In order to compute the expansion rate of the H ii regions, we must specify the clumping factor of ionized gas in Eq. (17). Here we simply assume a constant value of . For CDM this is a very conservative value for the epoch of reionization; since the early ionizing sources form in the highest-density regions, the clumping factor reaches values as high as in three-dimensional simulations (Gnedin, 2000). Note, however, that this value for clumping accounts only for absorption by gas at the highest resolvable density in the simulation. A higher-resolution simulation would have higher-density gas clumps and — depending on the geometry of those clumps — a higher or possibly lower clumping factor than the low-resolution simulation. The clumping factor should also be lower in the case of WDM, where clumping in the dark matter is smoothed out on small scales. The precise effect on the gas clumping factor can only be determined with numerical simulations or with detailed models. Below we examine how our results change when other constant values () are assumed.

Finally, to compute the total ionized fraction , we convolve the solution of equation (17) with the total cosmological star formation rate, by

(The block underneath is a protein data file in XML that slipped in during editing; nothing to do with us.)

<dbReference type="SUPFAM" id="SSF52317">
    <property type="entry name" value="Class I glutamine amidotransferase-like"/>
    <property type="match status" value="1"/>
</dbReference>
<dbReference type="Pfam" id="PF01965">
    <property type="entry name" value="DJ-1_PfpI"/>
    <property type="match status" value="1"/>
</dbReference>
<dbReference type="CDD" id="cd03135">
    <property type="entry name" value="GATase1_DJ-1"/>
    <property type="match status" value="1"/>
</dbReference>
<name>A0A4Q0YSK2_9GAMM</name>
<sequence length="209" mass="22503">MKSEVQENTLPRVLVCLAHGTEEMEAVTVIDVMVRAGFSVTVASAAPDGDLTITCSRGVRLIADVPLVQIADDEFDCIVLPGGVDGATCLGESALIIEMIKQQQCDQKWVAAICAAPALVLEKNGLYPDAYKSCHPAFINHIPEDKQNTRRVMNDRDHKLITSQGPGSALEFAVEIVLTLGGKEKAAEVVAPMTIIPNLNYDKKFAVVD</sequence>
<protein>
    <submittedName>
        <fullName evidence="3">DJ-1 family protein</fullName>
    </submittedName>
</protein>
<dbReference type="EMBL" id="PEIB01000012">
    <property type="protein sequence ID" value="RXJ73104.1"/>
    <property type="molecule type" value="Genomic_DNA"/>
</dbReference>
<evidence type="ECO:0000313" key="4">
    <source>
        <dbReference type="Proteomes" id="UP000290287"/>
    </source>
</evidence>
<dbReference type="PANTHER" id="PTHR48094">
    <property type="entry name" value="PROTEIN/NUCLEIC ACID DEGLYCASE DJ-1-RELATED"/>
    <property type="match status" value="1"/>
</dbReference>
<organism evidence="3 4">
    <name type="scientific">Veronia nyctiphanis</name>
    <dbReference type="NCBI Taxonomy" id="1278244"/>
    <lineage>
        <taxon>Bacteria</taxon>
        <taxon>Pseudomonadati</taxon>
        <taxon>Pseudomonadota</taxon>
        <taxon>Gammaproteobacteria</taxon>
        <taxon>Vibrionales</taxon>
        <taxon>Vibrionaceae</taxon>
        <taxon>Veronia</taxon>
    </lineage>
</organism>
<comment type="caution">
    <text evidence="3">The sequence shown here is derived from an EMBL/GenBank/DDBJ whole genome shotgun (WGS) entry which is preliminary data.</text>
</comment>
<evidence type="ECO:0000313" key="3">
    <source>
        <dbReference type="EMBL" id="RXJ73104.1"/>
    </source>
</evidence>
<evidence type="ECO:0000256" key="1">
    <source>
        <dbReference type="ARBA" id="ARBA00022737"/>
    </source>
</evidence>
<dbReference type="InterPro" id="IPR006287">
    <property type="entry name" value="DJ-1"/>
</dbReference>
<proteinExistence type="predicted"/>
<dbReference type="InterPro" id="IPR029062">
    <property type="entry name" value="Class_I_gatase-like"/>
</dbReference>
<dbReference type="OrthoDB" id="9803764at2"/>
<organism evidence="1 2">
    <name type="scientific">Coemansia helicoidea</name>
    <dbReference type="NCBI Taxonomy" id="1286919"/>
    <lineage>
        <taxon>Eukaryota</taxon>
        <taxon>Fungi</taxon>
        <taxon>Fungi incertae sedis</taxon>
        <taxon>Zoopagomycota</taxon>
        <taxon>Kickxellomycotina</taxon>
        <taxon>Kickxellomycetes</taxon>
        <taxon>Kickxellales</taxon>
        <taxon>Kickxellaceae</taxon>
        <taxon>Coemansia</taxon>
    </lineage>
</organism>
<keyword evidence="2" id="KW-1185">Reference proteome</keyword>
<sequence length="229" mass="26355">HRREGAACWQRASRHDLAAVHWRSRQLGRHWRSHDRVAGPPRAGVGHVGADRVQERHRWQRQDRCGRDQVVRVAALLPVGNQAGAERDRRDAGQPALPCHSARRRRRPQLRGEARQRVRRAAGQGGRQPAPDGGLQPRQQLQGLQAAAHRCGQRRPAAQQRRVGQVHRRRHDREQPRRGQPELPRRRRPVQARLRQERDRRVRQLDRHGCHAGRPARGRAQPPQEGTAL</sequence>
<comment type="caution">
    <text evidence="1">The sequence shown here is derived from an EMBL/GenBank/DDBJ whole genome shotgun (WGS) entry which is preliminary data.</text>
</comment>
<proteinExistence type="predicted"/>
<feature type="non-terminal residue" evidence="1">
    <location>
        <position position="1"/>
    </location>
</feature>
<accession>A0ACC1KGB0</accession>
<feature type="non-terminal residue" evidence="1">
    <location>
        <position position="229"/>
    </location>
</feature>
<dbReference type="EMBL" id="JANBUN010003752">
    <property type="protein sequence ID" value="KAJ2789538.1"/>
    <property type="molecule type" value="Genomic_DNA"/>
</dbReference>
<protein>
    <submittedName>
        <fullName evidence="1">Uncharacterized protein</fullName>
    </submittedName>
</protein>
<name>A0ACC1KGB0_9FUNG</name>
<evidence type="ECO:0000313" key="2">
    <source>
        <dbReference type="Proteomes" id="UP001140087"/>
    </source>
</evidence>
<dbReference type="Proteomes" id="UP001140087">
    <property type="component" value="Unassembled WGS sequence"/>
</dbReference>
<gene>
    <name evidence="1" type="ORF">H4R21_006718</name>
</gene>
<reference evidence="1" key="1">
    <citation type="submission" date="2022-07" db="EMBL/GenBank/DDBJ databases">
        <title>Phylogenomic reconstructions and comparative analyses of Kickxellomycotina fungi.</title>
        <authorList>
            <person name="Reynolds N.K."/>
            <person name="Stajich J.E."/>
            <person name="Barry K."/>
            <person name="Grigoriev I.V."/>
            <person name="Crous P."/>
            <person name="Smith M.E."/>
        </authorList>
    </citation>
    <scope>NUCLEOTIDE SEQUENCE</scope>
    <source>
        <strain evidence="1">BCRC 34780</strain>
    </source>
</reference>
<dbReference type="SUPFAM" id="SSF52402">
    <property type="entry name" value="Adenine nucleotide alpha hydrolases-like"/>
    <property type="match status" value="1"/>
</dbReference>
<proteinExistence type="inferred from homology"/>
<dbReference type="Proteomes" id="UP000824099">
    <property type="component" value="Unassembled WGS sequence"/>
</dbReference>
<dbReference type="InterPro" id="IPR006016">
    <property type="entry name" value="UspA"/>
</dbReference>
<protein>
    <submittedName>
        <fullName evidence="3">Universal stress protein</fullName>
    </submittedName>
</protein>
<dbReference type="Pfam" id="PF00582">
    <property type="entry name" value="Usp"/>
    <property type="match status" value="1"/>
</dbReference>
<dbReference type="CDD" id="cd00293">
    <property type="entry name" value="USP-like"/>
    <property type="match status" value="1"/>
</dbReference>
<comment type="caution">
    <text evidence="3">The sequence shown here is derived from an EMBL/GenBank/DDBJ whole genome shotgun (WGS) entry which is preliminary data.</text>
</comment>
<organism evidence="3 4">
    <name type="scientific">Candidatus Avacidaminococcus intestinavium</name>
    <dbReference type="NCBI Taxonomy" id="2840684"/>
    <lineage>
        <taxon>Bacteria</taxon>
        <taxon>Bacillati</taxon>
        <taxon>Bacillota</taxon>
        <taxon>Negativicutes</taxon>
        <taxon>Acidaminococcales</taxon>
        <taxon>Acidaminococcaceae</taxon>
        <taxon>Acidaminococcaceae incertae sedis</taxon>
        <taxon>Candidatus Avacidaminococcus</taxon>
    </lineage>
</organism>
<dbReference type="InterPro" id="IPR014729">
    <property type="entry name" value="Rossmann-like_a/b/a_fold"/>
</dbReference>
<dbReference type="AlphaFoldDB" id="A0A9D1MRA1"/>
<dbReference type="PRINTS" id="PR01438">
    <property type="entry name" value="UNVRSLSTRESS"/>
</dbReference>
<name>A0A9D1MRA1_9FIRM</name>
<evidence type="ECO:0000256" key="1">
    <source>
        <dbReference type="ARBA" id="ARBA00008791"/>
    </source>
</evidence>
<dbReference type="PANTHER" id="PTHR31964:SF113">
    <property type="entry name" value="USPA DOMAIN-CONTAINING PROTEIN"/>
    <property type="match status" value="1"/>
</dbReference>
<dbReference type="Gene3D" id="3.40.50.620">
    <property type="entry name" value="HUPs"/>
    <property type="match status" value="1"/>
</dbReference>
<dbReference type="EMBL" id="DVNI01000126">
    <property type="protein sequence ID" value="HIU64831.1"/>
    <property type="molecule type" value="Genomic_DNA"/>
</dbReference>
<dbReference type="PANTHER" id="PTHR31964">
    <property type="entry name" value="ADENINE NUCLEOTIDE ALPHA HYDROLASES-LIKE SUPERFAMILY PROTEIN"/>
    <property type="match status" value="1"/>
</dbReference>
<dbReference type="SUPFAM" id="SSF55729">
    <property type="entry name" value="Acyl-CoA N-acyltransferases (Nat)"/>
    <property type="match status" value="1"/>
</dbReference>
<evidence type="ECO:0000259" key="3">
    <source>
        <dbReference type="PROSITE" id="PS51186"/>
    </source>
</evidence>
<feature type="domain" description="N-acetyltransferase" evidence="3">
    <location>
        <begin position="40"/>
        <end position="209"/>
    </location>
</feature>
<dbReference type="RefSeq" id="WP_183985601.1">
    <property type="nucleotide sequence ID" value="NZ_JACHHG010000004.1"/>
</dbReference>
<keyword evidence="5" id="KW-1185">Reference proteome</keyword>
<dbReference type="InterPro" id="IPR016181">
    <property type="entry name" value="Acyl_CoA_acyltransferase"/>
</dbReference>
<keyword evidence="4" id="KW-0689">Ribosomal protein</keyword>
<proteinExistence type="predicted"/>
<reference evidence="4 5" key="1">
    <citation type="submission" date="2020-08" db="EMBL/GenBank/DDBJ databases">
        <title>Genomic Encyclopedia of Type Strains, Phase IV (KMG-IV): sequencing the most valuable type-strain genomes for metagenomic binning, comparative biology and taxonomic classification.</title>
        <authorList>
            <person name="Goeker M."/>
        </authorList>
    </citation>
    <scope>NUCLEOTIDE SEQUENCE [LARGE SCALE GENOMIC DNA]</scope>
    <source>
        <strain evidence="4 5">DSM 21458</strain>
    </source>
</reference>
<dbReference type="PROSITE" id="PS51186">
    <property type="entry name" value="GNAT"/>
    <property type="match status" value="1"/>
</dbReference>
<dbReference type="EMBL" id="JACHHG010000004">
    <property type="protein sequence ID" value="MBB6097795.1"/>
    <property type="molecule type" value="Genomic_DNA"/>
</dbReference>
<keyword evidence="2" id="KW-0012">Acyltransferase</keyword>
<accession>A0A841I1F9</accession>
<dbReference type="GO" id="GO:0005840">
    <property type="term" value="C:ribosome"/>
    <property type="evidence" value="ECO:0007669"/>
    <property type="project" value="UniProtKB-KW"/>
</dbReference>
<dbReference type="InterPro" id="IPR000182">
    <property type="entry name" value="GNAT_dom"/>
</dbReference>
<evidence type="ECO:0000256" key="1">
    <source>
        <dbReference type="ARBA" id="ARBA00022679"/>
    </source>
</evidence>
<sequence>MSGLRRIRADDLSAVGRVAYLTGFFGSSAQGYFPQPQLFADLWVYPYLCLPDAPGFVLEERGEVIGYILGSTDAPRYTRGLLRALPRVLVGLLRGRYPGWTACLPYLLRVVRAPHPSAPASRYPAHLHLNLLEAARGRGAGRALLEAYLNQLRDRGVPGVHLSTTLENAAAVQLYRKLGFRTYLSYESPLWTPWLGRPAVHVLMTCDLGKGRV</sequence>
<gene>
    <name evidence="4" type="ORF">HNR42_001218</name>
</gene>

(19) |

Here is the cosmic time at redshift , is the total collapsed gas density (mass per unit comoving volume), is the present-day critical density, and is the comoving ionized volume per unit stellar mass at for a source which emitted at time . The collapsed fraction of baryons is evaluated as , where the mass fraction in halos above mass at redshift is calculated as in §3.2. The minimum mass is chosen by requiring efficient cooling; we assume that the gas within halos smaller than cannot turn into stars. In the metal-deficient primordial gas, the critical mass for cooling corresponds to a virial temperature of K. Unless the earliest UV sources produce significant X-rays, which then catalyze the formation of molecular hydrogen, it is unlikely that smaller halos can contribute to reionization (see Haiman, Abel & Rees, 2000). Furthermore, for the ranges of WDM particle masses we explore here, the abundance of such small halos is severely suppressed, making their ability to form stars irrelevant for the constraints we derive (see also Figures 5 and 7).